Sunday, November 27, 2005

My Favorite Software Technology Webcasts / Podcasts

Sorry, no longish postings those days, as I am in release crunch mode right now. In the meantime, you might want to check out what I consider some of the most interesting software technology webcats / podcasts out there:

I listen to them on a daily basis using an iPOD shuffle during my way from / to work.

Saturday, November 19, 2005

ADO.NET Transactions, DataAdapter.Update() And DataRow.RowState

I guess that almost every ADO.NET developer stumbles upon this sooner or later... as we all know, DataAdapter.Update() invokes DataRow.AcceptChanges() after a successful DB-update/-insert/-delete. But what if that whole operation happened within a transaction, and a rollback occurs later on during that process? Our DataRow's RowState has already changed from Modified/Added/Deleted to Unchanged (resp. Detached in case of a delete), our DataRowVersions are lost, hence our DataSet does not reflect the rollback that happened on the database.

What we are doing so far in our projects is to work on a copy of the original DataSet, so we can perform a "rollback" in memory as well. In detail, we merge back DataRow by DataRow, which allows us to keep not only its original RowState, but also different DataRowVersions (Original, Current, Proposed and the like). This is essential for subsequent updates to work properly.

But merging thousands of DataRows has a huge performance penalty (esp. if you got Guids as primary keys - this might be caused by a huge number of primary key comparisons, but I am not really sure about that), which sometimes forces us to disable that whole feature, and do a complete reload from the DB after an update instead (but then again, this will wipe pending updates which were rolled back).

So right now I am looking for a faster alternative. ADO.NET 2.0 provides a new DataAdapter property, namely DataAdapter.AcceptChangesDuringUpdate. This is exactly what we need, but we are still running under .NET 1.1.

Microsoft ADO.NET guru David Sceppa came up with another approach:

If you want to keep the DataAdapter from implicitly calling AcceptChanges after submitting the pending changes in a row, handle the DataAdapter's RowUpdated event and set RowUpdatedEventArgs to UpdateStatus.SkipCurrentRow.

That is actually what I will try to do next.

Friday, November 18, 2005

Tuesday, November 15, 2005

Latest Purchase On Thinkgeek.Com

The "Binary Dad" t-shirt

In order to save on overseas shipping costs, we always pool our orders. Top item among my friends' orders this time was the "Schrödinger's Cat Is Dead" t-shirt.

Friday, November 11, 2005

Is MS Windows Ready For The Desktop?

No offense intended, I am myself a very Windows-centric developer, but "Is MS Windows Ready For The Desktop" is just too funny!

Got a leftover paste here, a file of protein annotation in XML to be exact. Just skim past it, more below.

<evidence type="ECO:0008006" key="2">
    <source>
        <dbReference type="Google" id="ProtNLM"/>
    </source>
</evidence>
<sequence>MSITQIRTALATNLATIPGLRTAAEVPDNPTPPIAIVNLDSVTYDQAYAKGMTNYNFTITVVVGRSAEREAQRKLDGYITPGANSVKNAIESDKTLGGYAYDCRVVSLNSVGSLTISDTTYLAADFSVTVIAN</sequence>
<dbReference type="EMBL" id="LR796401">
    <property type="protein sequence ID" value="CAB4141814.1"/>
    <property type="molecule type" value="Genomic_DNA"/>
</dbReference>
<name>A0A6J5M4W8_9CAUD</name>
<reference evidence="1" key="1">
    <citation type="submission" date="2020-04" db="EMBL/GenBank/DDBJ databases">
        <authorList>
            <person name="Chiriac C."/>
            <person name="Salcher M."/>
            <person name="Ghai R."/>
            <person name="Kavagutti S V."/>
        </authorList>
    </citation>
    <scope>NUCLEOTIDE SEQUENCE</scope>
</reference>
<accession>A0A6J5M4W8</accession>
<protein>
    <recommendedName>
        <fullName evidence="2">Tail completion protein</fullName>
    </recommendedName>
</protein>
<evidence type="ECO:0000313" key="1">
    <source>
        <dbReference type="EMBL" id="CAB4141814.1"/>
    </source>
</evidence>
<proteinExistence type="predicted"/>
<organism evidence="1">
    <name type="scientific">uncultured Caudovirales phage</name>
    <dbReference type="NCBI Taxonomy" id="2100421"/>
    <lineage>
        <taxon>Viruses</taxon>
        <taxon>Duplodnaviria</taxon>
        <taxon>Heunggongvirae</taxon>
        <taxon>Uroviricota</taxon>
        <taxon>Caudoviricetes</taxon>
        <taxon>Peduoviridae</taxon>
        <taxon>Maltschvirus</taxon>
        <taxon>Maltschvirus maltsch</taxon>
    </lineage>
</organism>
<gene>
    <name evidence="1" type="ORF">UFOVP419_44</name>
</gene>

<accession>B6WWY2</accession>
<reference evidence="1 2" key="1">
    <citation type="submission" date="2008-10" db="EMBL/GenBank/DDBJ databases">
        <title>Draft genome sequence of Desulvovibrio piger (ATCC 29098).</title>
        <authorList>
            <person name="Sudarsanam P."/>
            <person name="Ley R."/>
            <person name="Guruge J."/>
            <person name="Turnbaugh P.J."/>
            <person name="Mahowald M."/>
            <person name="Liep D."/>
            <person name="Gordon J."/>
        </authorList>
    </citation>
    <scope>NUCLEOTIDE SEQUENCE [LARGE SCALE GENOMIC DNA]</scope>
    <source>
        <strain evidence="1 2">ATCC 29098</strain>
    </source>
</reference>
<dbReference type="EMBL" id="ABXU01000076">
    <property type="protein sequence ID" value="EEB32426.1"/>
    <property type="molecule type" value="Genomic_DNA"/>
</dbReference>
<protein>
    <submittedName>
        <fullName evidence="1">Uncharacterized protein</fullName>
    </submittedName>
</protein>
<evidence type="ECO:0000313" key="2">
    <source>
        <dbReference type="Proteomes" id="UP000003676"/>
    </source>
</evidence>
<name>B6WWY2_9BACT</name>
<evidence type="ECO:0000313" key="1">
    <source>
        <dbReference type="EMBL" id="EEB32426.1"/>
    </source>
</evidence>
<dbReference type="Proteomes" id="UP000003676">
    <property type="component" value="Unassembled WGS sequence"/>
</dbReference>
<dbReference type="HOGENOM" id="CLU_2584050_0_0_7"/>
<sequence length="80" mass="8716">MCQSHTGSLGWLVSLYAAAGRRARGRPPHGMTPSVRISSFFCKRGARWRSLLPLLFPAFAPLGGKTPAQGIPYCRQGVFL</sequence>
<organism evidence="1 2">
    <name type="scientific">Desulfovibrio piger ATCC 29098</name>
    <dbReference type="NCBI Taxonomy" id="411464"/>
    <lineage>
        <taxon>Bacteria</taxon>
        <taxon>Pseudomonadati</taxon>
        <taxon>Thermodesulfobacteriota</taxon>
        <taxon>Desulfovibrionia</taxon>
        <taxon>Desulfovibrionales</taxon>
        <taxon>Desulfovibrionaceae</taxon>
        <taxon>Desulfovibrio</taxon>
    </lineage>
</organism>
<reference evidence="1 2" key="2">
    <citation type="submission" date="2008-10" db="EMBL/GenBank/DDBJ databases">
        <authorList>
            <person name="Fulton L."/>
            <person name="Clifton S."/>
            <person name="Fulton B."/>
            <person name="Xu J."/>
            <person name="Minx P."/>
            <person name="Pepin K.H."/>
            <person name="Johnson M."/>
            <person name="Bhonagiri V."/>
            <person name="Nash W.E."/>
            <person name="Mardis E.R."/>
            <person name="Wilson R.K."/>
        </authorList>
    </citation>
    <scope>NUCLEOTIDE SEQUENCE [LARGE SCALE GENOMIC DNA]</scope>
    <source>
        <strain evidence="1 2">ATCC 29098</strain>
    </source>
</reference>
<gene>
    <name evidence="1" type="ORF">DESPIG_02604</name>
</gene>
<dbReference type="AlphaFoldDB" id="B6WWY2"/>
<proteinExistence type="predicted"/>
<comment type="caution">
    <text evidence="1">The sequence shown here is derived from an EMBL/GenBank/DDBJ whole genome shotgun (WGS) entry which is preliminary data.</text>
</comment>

So now comes partitioning. Since I know from Linux that NTFS is a buggy file system (never got it to work smooth under Linux), I choose the more advanced FAT-fs, since there's no other option, this should be right for me. It's a disappointment I can't implement volume management tools like LVM or EVMS, or an initrd, but I decide to forget about this and go on, believing the Windows-team has made the right decision by not supporting this cumbersome features. So this means, I can forget about software-RAID and hard disk encryption supported by the kernel. But what about resizing partitions? Steve explains, this can be done in Windows. You go to your software-supplier, ask for the free Partition Magic 8.0, and after paying your €55 NVC, the Partition Magic CD can do a (tiny) part of the stuff EVMS can, like resizing.

Wednesday, November 09, 2005

History's Worst Software Bugs

Interesting article on Wired.Com about History's Worst Software Bugs.

Lotus Notes

Let me talk about Lotus Notes today (the client only, as this is all I know about - and by the way, this is why the UI matters so much: users just don't care about fancy server stuff like sophisticated data replication, they care about their experience on the frontend side of things). I mean some people have learned to swallow the bitter pill, quietly launching their little KillNotes.exe in order to restart Notes after each crash without having to reboot the whole system. Others may curse on a daily basis (Survival of the Unfittest, Lotus Notes Sucks, "Software Tools of Dirt"-Page (in German), I hate Notes, Interface Hall of Shame or Notes Sucks come to mind). As for myself, I am just going to calmly describe how working with Lotus Notes looks like:

This screenshot shows a typical Lotus Notes 4.5 workplace as of 1996. Notes 5.0, which shipped in 1999, looks pretty much the same and is still widely used today.